A Framework for Fairness: Introduction

I’ve been working today to expand my ideas around ‘fairness’, what it means to factor being fair into leadership. I’ve been writing and drawing all day… it’s late… i’m not done yet… so in the spirit of #WorkingOutLoud, i’m sharing the introduction. More tomorrow!

What does it mean to be fair? What does it mean to do right? These are not idle questions: for an organisation to be socially responsible, for it to be magnetic to talent, for it to be agile, it needs to be well led, and leadership needs to be fair.

In the Social Age, hierarchical control is subverted by the power of communities and the social authority that they wield. Communities (both within and outside of the organisation) are able to harness the mechanisms of social media to generate momentum and effect change. Some organisations, like the NHS in the UK, are developing models of change based on an understanding of this. The ‘Healthcare Radicals‘ approach uses sanctioned subversive communities to empower individuals to shape, direct and share their efforts, within a framework of permissions and learning created by the organisation.

But the our world is riven by the potential of unfairness: the new social contract between organisation and employee means there is no job for life, there is little security, there may be no space for fairness anymore. We see organisations spiralling out of the space that society more widely wants them to inhabit: the banks with their fractured cultures, the privacy issues surrounding technology, the ethical dilemmas of pesticides and GM crops, the search for oil, the inequalities of rich and poor. Whichever way we look, we see failures of fairness.

And yet it’s such a simple concept: how have we ended up here?

I’ve become increasingly interested in what it means to be fair: not in an abstract and intellectual way, but what it means at the practical levels of management and running a business, at the day to day space we inhabit where we have to get stuff done. I’ve explored ‘fairness‘ in Social Leadership and the wider question of social responsibility, but in this article, for the first time, i want to start sharing some ideas of a framework for fairness. A practical way of analysing a situation to work out what’s fair, in the moment, and how we consider fairness over time.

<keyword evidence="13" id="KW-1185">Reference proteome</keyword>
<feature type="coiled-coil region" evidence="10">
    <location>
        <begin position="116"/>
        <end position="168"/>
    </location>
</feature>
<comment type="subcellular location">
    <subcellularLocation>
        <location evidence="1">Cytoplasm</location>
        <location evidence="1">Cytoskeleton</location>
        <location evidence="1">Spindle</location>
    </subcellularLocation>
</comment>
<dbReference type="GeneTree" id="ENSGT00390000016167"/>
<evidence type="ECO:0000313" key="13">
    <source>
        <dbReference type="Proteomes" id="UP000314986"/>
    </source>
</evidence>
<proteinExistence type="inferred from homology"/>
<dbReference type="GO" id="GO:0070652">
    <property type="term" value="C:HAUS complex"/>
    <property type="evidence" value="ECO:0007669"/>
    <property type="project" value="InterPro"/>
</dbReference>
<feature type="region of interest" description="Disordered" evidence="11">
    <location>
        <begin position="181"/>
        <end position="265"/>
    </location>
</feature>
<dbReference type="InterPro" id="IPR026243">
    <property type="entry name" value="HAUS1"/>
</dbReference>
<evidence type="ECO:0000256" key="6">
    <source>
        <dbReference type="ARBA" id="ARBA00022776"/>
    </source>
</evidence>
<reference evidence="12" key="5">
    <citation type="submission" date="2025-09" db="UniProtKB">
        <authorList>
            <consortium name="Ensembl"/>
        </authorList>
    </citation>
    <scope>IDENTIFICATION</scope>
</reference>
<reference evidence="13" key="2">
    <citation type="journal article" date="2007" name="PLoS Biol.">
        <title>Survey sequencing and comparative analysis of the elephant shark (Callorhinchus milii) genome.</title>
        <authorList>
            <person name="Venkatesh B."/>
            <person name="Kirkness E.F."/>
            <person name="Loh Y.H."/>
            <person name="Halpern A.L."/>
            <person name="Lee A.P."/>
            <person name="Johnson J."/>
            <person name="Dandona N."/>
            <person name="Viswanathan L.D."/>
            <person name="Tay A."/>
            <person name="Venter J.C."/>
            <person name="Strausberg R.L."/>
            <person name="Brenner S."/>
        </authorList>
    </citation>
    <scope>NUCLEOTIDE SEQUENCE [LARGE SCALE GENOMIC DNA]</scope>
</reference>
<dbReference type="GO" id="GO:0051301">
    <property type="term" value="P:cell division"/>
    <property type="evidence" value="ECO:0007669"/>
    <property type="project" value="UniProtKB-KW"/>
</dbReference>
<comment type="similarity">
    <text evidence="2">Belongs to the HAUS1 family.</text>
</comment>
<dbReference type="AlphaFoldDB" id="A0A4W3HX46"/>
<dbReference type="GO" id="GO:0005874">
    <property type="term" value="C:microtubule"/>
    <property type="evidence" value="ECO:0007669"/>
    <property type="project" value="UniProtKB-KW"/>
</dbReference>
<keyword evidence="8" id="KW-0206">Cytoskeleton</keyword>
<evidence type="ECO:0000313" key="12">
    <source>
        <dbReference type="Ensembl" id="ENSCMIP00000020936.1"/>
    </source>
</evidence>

Below is a matrix capturing the four aspects of ‘fairness’ that i’ll be exploring tomorrow


About julianstodd

Author, Artist, Researcher, and Founder of Sea Salt Learning. My work explores the context of the Social Age and the intersection of formal and social systems.
This entry was posted in Equality, Leadership and tagged , , , , , , , , , . Bookmark the permalink.

3 Responses to A Framework for Fairness: Introduction

  1. Pingback: A Framework for Fairness: Introduction | E-Lear...

  2. Pingback: Framework for Fairness: A model for fair decision making in business | Julian Stodd's Learning Blog

  3. Pingback: Reflection: why fairness? | Julian Stodd's Learning Blog

Leave a Reply

Fill in your details below or click an icon to log in:

WordPress.com Logo

You are commenting using your WordPress.com account. Log Out /  Change )

Twitter picture

You are commenting using your Twitter account. Log Out /  Change )

Facebook photo

You are commenting using your Facebook account. Log Out /  Change )

Connecting to %s

This site uses Akismet to reduce spam. Learn how your comment data is processed.